And let's not even talk about "analysis's."

I dislike any attempts to create a mysterious third gender consisting of all the "other" people, as we deem them. You're not a woman, MTF transwoman! You're a TRANS. You're not a man, FTM trans man! You're a TRANS. And you guys who have alternative gender identities, you don't really count at all.

So after that answer, I was really unimpressed by the Reclaim The Night ideals, but was willing to see how events unfolded and maybe consider joining them if I felt comfortable and welcome, and that everyone was included.

Until I saw the very serious quiet woman painting the following on her gigantic banner: PROSTITUTION = PAID RAPE.

Now call me a crazy feminist ("Okay, you're a crazy feminist") but I'm gonna call Andrea Dworking and all the other ladies who subscribe to that whole all-sex-work-is-oppression-and-by-the-way-any-hetero-sex-is-rape-because-penises-are-evil CRAZY FEMINISTS. Okay, maybe they're not crazy. But they're sure taking any form of agency and choice away from the women for whom they claim to speak, the women they claim to empower.

Some sex workers, which include prostitutes, are oppressed. Some office workers are oppressed. Some sex workers are in the sex industry against their will, through coercion. Some women become doctors against their will, through coercion. Implying that women who choose to be in the sex industry for their own reasons are doing it because they are sadly deluded or forced is patronizing, misogynistic, rude, and disempowering.

Furthermore, implying that a rape survivor's experience is in any way similar to what a prostitute experiences is deeply patronizing to a rape survivor. A sex worker has a choice about who she sleeps with. A rape survivor doesn't. A sex worker frequently acts like she enjoys it. A rape survivor doesn't. A sex worker uses condoms (and in some places, is required by law to both use condoms and dental dams, and get mandatory regular testing). A rape survivor doesn't usually have that option. Cheapening the experience of a rape survivor by saying it's "same-same" with sex work is shameful.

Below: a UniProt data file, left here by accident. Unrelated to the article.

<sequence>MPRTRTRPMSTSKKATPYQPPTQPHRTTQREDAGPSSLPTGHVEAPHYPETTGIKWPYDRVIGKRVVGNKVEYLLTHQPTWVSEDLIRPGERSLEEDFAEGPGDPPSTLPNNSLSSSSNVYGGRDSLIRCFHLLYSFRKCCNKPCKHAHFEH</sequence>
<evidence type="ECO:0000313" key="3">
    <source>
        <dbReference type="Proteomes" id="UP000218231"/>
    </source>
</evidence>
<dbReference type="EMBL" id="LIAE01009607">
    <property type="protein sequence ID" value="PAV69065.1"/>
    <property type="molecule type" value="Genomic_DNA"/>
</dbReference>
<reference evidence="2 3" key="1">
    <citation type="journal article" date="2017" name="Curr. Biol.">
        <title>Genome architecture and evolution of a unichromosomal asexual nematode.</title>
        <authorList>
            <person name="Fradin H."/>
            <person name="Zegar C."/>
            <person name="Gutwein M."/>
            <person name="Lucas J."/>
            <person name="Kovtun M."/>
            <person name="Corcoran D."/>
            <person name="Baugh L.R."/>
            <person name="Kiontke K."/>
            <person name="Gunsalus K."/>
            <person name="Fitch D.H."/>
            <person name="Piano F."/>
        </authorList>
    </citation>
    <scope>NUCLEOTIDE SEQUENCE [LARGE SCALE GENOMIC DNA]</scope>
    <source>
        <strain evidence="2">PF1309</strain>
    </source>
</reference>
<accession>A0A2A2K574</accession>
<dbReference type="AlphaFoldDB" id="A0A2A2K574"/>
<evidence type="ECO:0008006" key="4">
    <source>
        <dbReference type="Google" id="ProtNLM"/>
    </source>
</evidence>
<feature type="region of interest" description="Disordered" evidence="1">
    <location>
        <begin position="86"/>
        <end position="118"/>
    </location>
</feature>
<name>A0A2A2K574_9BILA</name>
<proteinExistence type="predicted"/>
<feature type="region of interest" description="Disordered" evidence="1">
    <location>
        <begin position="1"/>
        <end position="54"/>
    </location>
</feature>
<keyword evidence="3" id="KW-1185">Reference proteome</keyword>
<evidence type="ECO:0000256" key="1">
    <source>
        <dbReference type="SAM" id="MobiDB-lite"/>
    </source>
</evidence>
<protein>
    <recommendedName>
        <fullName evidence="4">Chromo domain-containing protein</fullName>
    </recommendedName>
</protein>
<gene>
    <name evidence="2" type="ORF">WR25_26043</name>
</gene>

So, Reclaim The Night Collective, whoever you are, because I couldn't find anywhere on any literature anything about who you actually were, you faceless entity -- bad show. You are presenting a space where YOU are the ones who get to choose what being a woman means. Must be nice for you.

(Also, just as a disclaimer, I am a cis-woman myself, and I have attempted to use language in a way that gets my point across without implying divisivenes. I hate using "transman" and "transwoman" instead of just "man" and "woman" but I felt like it was necessary in the context of trying to explain why I was pissed off.)


Anonymous said...

(continued since there is a character limit on comments ...)

Unfortunately, your approach is not an isolated one. There is an increasing incidence of people *using* Reclaim the Night to make a name for themselves by claiming to be militant against transphobia.

And no, for the most part I don't believe this is a matter of crossed wires, since if you are really torn up about whether or not to attend Reclaim the Night, but are concerned about some of its positions, you make a point of checking with the organising group to ensure you know what's going on. And you certainly don't misreport an event that doesn't gender police as in fact doing so.

When leafletting Pride Fairday for RTN, I was told by someone that RTN "had a transphobic history", that they weren't willing to discuss RTN at all, and walked off. There was no collaborative attempt to allow me to explain our policies, they made not even a token attempt at pretending to care about misogynist violence or be even slightly polite - it was clear to me that they were intent on seeing themself as some kind of militant defender of all trans rights against evil RTN, and actual engagement would have prevented this from going according to plan.

Now, if they *were* a trans activist, then great. But using an event against misogynist violence, and relating to women organising for their rights in such a fucked way, is not how to achieve trans rights.